Today, 96 students from high schools across Denmark will participate online when they present their ideas for future medicines to treat brain diseases to a panel of researchers from Lundbeck. Simon Kollerup, Minister for Industry, Business and Financial Affairs, sees Lundbeck’s competition as “critically important”.
Today, some of Denmark’s brightest young talents in natural science will have their ideas for future medicines to treat brain diseases tested and assessed in the digital finale of the competition Drughunters arranged by H. Lundbeck A/S (Lundbeck). Because of the corona-situation, the finale will be online this year and not take place in Lundbeck’s headquarter as usual.
Drughunters is an annual competition for high school students from across Denmark and the finale is part of The Danish Science Festival. The competition aims to increase students’ interest in natural sciences and as part of the competition they work with the development of new medicines like trained scientists.
Drughunters is one of so far 108 projects in the Technology Pact (Teknologipagten), which is a collaboration between the Danish government, educational institutions and businesses. It aims at increasing interest and education in and use of Science, Technology, Engineering and Mathematics (STEM). According to Simon Kollerup, Minister for Industry, Business and Financial Affairs, initiatives like Drughunters are pivotal to the development of talent among students and thus for enhancing the future labour market.
“Gaining insights in the world of research through competitions like this one is critically important to increase interest in STEM and the innovation, thoroughness and creativity required to create the researchers and life science-entrepreneurs of tomorrow,” says Simon Kollerup and adds: “The corona-crisis has highlighted the importance of a strong life science-industry and initiatives like Drughunters support the efforts and educations that will form the basis of green growth and great workplaces way into the future.”
The fascinating brain
Since October 2019, more than 1,400 students from 40 different high schools have worked with the brain and its diseases through participation in Drughunters. Today, the best students from each class will compete to see who made the best suggestions for future brain research.
All finalists will have their work evaluated by researchers from Lundbeck who work with developing new medicines to treat brain diseases every day. Presentations and evaluations will be presented in a video conference as the corona-situation prevents a physical finale.
“The brain is fascinating to work with and it is my hope that the participating students have gotten both more knowledgeable and more interested in the brain and brain diseases,” says Johan Luthman, Executive Vice President, Research & Development at Lundbeck. Johan Luthman will also give a presentation on brain research to the students at the video conference and look forward to hearing the students’ presentations.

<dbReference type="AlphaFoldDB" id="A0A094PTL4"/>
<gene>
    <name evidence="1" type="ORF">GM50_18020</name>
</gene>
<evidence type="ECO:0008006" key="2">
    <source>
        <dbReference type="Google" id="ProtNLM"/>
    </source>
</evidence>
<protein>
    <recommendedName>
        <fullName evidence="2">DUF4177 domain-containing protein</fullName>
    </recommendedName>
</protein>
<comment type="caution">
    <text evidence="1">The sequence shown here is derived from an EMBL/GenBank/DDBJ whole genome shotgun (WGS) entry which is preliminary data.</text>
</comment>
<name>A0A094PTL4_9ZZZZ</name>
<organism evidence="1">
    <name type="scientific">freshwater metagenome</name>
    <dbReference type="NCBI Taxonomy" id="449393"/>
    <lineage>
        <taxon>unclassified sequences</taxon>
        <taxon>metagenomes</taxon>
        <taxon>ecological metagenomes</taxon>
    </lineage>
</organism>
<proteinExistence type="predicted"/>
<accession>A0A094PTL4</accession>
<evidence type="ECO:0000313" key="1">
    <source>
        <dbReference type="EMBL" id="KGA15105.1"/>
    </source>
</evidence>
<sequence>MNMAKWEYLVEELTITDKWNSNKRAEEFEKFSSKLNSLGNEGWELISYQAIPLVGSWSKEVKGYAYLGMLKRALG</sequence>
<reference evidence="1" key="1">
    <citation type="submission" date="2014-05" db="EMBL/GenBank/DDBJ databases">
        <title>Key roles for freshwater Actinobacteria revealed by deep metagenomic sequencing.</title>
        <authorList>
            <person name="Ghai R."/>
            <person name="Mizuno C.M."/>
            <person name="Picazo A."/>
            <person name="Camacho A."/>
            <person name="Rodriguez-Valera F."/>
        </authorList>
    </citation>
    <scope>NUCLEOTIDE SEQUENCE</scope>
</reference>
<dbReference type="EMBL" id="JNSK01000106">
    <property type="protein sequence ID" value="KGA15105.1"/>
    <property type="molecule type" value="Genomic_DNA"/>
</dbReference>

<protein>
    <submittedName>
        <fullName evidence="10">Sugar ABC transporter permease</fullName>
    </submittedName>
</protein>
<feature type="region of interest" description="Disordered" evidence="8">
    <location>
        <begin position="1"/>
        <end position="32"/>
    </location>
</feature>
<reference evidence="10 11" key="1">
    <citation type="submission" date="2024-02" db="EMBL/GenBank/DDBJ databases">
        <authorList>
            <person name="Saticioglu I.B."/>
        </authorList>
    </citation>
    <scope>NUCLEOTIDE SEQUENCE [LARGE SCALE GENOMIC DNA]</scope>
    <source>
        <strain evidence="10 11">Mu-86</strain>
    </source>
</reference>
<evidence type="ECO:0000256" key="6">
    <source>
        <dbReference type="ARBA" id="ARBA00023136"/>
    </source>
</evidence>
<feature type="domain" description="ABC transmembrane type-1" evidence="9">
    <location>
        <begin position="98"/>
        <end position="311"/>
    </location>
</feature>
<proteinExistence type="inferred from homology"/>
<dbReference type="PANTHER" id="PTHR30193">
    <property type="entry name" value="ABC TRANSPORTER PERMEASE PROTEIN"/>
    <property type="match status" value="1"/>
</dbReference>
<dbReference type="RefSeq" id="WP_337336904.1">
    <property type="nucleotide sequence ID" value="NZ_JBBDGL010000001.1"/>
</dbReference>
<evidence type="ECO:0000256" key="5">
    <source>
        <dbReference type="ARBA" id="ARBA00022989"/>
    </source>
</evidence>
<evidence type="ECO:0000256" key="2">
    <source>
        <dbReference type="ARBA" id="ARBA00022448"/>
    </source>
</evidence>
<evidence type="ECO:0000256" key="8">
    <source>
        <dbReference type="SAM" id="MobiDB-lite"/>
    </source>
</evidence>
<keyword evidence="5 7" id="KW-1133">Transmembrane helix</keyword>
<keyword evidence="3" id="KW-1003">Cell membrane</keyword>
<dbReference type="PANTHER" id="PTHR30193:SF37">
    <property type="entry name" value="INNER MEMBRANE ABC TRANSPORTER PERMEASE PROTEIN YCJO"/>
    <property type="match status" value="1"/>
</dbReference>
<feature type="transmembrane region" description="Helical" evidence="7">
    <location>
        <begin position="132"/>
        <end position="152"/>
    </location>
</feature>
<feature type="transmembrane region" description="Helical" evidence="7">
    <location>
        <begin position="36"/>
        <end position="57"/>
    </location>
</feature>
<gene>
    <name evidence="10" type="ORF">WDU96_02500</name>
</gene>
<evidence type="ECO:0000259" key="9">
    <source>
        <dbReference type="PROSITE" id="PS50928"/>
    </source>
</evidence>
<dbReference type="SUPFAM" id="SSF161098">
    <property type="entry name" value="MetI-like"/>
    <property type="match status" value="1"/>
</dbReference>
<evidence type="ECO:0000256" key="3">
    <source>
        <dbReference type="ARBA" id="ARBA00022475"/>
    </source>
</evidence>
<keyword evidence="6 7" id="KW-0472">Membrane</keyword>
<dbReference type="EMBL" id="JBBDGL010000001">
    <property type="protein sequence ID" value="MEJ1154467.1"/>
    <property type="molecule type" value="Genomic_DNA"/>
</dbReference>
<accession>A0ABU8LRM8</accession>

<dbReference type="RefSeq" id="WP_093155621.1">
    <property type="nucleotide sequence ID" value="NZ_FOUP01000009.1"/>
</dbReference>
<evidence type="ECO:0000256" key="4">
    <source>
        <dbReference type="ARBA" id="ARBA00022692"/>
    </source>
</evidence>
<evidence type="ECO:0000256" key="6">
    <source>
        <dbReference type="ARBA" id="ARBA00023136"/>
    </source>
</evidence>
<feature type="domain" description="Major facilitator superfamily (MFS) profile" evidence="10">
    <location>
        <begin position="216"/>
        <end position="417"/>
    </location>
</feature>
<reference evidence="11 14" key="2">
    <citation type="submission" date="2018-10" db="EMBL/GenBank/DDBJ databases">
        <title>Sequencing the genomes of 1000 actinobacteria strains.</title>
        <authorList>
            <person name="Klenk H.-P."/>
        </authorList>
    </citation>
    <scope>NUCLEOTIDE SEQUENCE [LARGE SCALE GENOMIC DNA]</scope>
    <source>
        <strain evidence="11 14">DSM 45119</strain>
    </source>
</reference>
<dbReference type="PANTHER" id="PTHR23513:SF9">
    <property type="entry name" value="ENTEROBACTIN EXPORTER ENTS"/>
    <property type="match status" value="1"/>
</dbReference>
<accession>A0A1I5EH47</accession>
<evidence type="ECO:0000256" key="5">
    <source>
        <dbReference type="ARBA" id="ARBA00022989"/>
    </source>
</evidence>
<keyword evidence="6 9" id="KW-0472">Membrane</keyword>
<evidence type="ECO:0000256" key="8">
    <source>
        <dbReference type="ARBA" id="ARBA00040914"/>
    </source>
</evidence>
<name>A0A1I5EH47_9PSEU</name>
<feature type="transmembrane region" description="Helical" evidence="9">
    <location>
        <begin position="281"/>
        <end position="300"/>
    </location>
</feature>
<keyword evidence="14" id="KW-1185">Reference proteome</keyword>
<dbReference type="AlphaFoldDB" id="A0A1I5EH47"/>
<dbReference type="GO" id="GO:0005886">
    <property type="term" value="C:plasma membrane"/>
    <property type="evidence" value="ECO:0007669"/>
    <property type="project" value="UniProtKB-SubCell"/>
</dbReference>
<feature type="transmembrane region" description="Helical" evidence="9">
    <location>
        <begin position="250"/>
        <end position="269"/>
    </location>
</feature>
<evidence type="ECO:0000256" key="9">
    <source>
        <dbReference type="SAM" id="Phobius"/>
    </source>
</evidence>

“It is always exciting and inspiring to hear new ideas about brain research. I know that the students are well qualified and hope that many of them will look to science when deciding on their educations and careers. This would be good for society and for the people living with brain diseases for whom there still is an unmet need,” says Johan Luthman.
Facts about Drughunters
- Drughunters is a natural sciences competition for high school students arranged by Lundbeck. It combines classroom learning within biology, chemistry and biotechnology (at the Danish A and B levels). The competition is arranged by Lundbeck as part of the Danish Science Festival.
- The competition takes its starting point in brain diseases and drug development as it is practiced today. Students can choose between projects that have a chemical, biological or biotechnical approach.
- Students were handed their assignments in October 2019 and have had six months to create a scientific poster. During the competition, students have the opportunity to meet Lundbeck researchers through lectures at their high schools.
- The best poster from each participating class qualifies for the finale of the competition where students will compete by presenting their posters for each other and scientists from Lundbeck. This year, the finale is held as a video conference because of the corona-situation.
|Mikkel Ballegaard Pedersen||Mads Kronborg|
|Journalist, Corp. Communication||Senior Director, Corp. Communication|
|+45 30 83 20 44||+45 36 43 40 00|
H. Lundbeck A/S (LUN.CO, LUN DC, HLUYY) is a global pharmaceutical company specialized in brain diseases. For more than 70 years, we have been at the forefront of neuroscience research. We are tirelessly dedicated to restoring brain health, so every person can be their best.
An estimated 700 million people worldwide are living with brain diseases and far too many suffer due to inadequate treatment, discrimination, a reduced number of working days, early retirement and other unnecessary consequences. Every day, we strive for improved treatment and a better life for people living with brain diseases – we call this Progress in Mind.
Read more at www.lundbeck.com/global/about-us/progress-in-mind.
Our approximately 5,800 employees in more than 50 countries are engaged in the entire value chain throughout research, development, production, marketing and sales. Our pipeline consists of several late-stage development programs and our products are available in more than 100 countries. Our research centers are based in Denmark and the US and our production facilities are located in Denmark, France and Italy. Lundbeck generated revenue of DKK 17.0 billion in 2019 (EUR 2.3 billion; USD 2.6 billion).